Would eating a snack at night help to lower fasting BS?

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Would eating a snack at night help to lower fasting BS?


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Old 11-14-2015, 16:26   #1
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Default Would eating a snack at night help to lower fasting BS?

Since I have been checking my BS levels many times a day, I have found a few things that are interesting. The first thing I have noticed is that my BS spikes come at 2 hours after eating instead of 1 hour. Now I have noticed something that I think is very unusual but I wanted to get everyone's opinion on this. I have always had high fasting levels and even though it seems my numbers are lower all through the day, my fasting numbers have not come down. The only exceptions are two times the past two weeks when I ate something around 9pm and the next morning my levels were way down. Normally they are around 125 but once when I ate in the evening, the next morning it was 110 and after eating something last night, this morning it was 86, which it has never been that low ever. I thought exercising in the evening would bring down my fasting levels the next day and eating at night would cause them to be higher. Anyone know what is going on with this? I am on no medication at this time and trying the low carb eating to lose weight and see if it will bring down my A1C.

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Old 11-14-2015, 17:12   #2
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Our body is a complex machine. When it goes out of kilter, it takes a while to bring it back under control. Take blood sugar. In general the first readings to go wrong are your post meal numbers. Over time (usually completely un-noticed) this will impact on your fasting numbers. When we go backwards, the order is the same. We get our post meal numbers down to sensible levels and our fasting number - slowly - will come into line. A direct attack on fasting figures is next to impossible.

Consider Dawn Phenomenon. This isn't peculiar to diabetics. And what follows isn't a detailed scientific description but it isn't that far wrong.

Come morning, after a good night's sleep, our body issues a wake up call. Our system kicks into action and our liver supplies a burst of energy to kick start us. How much glucose will be released? Unfortunately when the supplier was issuing user manuals, our liver was behind the door and didn't get one. So it relies on its memory. Over the last several months your typical blood sugar has been (say) 150, so that's the basis of the dump.

So, the long term solution is to bring that average blood sugar down. Short term some members have found that a low carb snack last thing at night helps convince the liver that its services aren't needed in the morning. Others - and that includes me - found it made not a blind bit of difference.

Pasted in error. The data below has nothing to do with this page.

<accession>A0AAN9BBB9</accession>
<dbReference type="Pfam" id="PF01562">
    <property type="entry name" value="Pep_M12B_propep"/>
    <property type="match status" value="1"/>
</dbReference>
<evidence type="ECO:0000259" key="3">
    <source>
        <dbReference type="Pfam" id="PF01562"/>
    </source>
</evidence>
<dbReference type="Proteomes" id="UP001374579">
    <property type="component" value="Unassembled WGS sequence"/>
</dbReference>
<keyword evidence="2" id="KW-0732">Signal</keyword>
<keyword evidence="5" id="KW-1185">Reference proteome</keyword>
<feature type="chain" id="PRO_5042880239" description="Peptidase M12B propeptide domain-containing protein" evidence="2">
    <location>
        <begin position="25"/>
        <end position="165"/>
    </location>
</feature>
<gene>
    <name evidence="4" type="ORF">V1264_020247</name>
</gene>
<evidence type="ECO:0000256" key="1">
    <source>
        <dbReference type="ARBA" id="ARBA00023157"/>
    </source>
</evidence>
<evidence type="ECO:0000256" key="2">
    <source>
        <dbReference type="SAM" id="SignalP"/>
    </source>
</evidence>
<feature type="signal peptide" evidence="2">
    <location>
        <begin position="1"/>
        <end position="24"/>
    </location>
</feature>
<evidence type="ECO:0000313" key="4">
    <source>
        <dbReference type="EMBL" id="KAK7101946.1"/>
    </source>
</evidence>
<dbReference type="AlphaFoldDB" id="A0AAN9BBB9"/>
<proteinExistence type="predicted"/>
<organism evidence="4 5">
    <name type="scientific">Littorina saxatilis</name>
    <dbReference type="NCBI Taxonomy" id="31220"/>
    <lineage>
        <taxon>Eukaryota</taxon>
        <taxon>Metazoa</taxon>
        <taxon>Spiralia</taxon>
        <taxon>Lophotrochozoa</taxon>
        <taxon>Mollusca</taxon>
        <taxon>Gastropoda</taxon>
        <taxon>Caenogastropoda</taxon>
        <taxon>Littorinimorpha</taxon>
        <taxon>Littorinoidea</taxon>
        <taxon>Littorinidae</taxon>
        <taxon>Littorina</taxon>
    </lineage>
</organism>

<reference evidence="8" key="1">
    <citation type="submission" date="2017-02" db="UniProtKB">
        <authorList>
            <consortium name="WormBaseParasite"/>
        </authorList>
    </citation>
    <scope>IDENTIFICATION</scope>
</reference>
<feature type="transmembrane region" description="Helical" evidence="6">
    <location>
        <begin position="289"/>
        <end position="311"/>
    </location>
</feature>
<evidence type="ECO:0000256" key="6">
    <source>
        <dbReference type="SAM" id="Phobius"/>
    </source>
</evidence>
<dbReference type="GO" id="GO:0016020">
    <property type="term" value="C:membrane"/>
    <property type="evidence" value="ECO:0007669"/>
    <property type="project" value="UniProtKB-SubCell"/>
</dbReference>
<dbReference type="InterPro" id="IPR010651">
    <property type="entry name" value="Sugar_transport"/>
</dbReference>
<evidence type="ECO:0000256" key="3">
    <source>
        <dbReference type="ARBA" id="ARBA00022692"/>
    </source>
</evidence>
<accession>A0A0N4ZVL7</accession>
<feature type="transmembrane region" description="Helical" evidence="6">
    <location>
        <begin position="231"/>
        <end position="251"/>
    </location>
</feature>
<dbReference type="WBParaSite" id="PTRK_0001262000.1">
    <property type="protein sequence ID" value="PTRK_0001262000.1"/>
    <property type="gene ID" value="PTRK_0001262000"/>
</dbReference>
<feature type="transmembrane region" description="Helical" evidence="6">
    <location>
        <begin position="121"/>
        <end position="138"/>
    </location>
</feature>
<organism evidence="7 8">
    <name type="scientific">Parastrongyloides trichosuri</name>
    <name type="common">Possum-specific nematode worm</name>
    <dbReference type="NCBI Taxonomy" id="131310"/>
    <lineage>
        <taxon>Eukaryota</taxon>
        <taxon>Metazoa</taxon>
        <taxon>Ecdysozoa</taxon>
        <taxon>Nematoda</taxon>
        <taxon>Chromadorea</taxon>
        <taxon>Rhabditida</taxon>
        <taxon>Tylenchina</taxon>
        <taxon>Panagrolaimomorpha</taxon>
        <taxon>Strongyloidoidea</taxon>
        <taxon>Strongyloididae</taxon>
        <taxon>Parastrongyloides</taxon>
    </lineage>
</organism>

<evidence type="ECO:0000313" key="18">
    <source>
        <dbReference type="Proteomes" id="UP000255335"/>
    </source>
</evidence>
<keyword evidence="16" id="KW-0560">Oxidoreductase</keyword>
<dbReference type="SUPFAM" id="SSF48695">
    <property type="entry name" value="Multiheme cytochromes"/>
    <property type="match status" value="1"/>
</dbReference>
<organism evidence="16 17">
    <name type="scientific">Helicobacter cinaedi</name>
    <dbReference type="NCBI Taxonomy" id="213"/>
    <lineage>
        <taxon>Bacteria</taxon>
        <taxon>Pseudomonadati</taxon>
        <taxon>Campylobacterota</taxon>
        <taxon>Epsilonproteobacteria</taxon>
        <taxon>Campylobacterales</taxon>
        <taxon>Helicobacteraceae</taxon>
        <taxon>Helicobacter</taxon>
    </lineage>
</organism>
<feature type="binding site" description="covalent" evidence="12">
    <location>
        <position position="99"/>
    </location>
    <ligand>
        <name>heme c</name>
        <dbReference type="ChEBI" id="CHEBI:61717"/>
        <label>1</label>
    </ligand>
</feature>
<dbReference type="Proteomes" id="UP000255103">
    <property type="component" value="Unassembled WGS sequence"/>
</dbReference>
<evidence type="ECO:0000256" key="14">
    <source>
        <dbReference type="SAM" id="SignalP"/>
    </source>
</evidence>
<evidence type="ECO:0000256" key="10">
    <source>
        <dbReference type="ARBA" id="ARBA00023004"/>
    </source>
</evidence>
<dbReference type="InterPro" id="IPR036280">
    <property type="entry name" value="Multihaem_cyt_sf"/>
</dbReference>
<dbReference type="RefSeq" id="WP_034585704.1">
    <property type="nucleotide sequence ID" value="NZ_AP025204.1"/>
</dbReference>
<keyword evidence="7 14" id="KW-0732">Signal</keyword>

Equally chances are it will do no harm - so I can only suggest you try it and see if it helps but keep your focus on the post meal numbers - nail them down and your fasting figure will follow.

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Old 11-14-2015, 17:38   #3
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When I was T2 I would eat a very small LC fat snack after exercise and before bed. Anything we put in our mouths creates an insulin response so a very small snack was enough to elicit an insulin response and bring BS down. I advised a friend who plays lots of tennis and spikes but doesn't come down to eat a few macadamia nuts after tennis and she said it works like a charm. She eats 4 or 5 and noticed it comes back to fast before her next meal but if she doesn't eat them she stays high. Exercise always raises me and still does. A slow 15-20 min walk was the only way I could lower it. If my heart rate went up so did my BS

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Old 11-14-2015, 19:04   #4
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It doesn't work for me.

Ask your meter.

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Old 11-14-2015, 22:51   #5
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Some members (who will probably be along soon) rest best and see lower FBG in the morning if they eat a snack before going to bed. Some find they need to eat fat, some protein, some allocate a few carbs. Others, like me, see lower FBG in the morning if we eat nothing after dinner.

Trust your meter. And, from time to time, try experimenting. What works today may change after your liver forgets the bad old days.

For me, exercise seems to stimulate my liver to release glucose. But my pancreas does not notice. So, no insulin release to bring the glucose back down. Hence, I eat something before or immediately after I exercise.

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avg BG: 90 - 95 before meals, 100 - 110 one hour PP, 95 2 hours PP
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